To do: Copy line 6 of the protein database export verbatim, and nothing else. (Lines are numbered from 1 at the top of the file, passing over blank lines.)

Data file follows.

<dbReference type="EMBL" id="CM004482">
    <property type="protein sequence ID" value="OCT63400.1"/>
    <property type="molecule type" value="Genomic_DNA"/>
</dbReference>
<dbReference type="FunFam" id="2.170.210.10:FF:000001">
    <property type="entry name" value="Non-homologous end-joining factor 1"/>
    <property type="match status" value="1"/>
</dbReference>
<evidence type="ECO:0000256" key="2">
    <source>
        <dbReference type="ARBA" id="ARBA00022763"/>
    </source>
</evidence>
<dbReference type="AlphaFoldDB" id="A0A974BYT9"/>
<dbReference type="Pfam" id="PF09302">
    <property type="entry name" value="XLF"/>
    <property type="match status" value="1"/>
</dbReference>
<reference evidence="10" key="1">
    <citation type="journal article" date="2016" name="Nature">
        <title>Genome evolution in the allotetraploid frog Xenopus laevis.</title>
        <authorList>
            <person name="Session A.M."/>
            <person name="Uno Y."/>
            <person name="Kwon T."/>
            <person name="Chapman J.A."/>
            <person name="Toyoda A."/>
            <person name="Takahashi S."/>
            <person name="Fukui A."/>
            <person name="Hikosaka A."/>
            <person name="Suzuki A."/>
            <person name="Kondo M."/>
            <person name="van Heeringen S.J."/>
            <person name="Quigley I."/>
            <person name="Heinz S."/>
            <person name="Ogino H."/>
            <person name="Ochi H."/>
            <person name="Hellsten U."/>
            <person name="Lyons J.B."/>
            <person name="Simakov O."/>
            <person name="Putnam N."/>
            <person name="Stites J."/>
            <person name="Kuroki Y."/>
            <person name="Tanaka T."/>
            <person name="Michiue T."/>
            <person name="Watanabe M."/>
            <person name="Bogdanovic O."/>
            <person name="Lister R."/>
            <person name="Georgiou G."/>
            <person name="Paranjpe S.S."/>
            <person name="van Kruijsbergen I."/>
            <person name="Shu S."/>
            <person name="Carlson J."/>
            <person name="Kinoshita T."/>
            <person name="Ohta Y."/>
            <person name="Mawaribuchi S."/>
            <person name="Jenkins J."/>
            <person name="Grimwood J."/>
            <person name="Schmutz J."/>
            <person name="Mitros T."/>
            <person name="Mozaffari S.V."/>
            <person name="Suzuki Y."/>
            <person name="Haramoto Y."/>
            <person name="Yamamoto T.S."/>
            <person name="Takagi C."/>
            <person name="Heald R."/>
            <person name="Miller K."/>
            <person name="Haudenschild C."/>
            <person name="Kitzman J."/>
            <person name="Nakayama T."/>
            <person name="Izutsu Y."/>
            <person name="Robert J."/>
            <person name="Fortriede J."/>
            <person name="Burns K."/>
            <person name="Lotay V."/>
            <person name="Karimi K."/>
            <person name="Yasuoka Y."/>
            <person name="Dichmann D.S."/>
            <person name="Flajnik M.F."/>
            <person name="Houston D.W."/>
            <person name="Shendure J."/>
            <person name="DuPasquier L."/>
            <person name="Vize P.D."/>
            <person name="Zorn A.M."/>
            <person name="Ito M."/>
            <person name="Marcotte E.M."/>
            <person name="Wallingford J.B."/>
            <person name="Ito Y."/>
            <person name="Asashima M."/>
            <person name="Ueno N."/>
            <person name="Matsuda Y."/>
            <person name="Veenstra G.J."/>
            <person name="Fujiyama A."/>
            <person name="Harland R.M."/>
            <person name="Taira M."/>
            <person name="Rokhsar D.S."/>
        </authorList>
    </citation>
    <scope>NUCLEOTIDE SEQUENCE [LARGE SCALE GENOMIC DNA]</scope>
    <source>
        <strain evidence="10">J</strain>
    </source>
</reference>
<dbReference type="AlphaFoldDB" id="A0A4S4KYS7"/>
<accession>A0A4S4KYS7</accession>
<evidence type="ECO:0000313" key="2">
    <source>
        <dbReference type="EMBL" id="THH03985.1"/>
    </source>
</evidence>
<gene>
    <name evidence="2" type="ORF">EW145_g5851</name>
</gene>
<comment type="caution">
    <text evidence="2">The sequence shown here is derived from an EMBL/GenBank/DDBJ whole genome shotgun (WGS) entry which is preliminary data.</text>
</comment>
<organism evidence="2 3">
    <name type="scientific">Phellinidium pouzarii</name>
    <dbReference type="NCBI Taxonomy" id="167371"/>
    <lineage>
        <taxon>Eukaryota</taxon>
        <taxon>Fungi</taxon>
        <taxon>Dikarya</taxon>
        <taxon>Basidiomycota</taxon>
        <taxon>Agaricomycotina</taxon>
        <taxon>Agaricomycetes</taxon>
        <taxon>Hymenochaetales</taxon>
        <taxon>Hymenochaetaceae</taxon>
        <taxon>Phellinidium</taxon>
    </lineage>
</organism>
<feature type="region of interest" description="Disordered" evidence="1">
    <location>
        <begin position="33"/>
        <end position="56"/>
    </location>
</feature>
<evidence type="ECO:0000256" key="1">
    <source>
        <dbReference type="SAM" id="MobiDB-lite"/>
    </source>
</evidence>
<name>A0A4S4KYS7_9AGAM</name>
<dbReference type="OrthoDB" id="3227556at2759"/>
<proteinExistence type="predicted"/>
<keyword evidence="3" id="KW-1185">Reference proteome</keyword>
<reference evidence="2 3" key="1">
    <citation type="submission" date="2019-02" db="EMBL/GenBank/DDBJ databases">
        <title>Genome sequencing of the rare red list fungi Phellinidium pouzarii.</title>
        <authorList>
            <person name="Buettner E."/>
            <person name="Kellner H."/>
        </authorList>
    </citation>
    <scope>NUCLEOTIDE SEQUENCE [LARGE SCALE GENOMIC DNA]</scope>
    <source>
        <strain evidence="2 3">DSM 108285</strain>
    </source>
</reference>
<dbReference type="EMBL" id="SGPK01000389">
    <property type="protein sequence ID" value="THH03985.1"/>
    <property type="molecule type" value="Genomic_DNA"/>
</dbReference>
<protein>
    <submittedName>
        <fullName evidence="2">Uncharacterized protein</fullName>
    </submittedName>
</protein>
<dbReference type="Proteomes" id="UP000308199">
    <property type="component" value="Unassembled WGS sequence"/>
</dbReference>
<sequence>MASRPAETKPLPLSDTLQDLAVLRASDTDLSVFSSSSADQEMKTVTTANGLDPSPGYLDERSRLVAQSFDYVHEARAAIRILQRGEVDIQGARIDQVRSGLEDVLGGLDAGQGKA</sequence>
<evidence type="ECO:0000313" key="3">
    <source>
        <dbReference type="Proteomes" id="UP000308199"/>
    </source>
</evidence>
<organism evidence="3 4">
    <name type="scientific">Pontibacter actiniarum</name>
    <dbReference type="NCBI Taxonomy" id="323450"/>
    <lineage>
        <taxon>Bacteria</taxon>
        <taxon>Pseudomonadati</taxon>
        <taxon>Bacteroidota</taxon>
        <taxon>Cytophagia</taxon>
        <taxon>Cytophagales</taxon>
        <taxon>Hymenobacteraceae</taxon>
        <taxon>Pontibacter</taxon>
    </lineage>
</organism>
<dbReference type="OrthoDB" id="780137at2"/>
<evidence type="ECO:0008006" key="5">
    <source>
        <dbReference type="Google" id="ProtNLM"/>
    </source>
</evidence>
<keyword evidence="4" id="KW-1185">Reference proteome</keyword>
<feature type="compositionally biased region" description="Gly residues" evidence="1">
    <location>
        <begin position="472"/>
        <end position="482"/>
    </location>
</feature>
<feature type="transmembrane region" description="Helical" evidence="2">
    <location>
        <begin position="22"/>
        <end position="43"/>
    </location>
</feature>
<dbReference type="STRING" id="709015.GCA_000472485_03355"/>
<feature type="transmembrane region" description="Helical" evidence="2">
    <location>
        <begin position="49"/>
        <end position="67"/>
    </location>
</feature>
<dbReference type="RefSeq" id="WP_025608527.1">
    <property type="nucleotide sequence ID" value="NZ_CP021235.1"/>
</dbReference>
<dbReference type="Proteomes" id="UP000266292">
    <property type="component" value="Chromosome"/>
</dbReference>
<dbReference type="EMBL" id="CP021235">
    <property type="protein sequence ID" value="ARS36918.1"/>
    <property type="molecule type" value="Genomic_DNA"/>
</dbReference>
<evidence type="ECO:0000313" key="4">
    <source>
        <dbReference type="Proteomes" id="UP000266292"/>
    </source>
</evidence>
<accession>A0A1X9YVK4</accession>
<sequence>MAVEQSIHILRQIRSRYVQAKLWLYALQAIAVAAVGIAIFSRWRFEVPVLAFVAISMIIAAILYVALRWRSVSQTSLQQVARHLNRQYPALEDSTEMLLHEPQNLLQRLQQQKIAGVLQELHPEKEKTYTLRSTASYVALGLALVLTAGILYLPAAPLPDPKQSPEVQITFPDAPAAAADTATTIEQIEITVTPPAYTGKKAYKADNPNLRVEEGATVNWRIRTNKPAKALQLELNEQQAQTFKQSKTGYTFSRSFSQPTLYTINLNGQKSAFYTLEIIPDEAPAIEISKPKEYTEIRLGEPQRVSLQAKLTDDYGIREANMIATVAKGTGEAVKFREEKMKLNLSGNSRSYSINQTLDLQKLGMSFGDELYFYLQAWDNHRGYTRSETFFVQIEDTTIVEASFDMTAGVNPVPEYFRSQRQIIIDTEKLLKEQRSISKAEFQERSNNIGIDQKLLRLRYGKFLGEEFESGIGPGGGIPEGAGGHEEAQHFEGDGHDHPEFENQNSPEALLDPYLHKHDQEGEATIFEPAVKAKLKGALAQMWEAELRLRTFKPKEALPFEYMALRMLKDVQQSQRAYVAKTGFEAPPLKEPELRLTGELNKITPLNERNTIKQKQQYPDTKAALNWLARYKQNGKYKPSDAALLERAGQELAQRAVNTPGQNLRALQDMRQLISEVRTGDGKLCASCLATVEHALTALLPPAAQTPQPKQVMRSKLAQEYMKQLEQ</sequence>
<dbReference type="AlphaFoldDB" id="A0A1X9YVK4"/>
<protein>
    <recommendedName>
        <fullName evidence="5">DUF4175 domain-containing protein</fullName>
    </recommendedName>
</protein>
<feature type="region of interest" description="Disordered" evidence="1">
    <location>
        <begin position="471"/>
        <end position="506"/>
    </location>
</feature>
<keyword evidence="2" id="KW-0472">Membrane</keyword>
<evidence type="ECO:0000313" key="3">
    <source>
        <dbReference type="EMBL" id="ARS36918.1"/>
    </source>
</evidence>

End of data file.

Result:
    <property type="entry name" value="Non-homologous end-joining factor 1"/>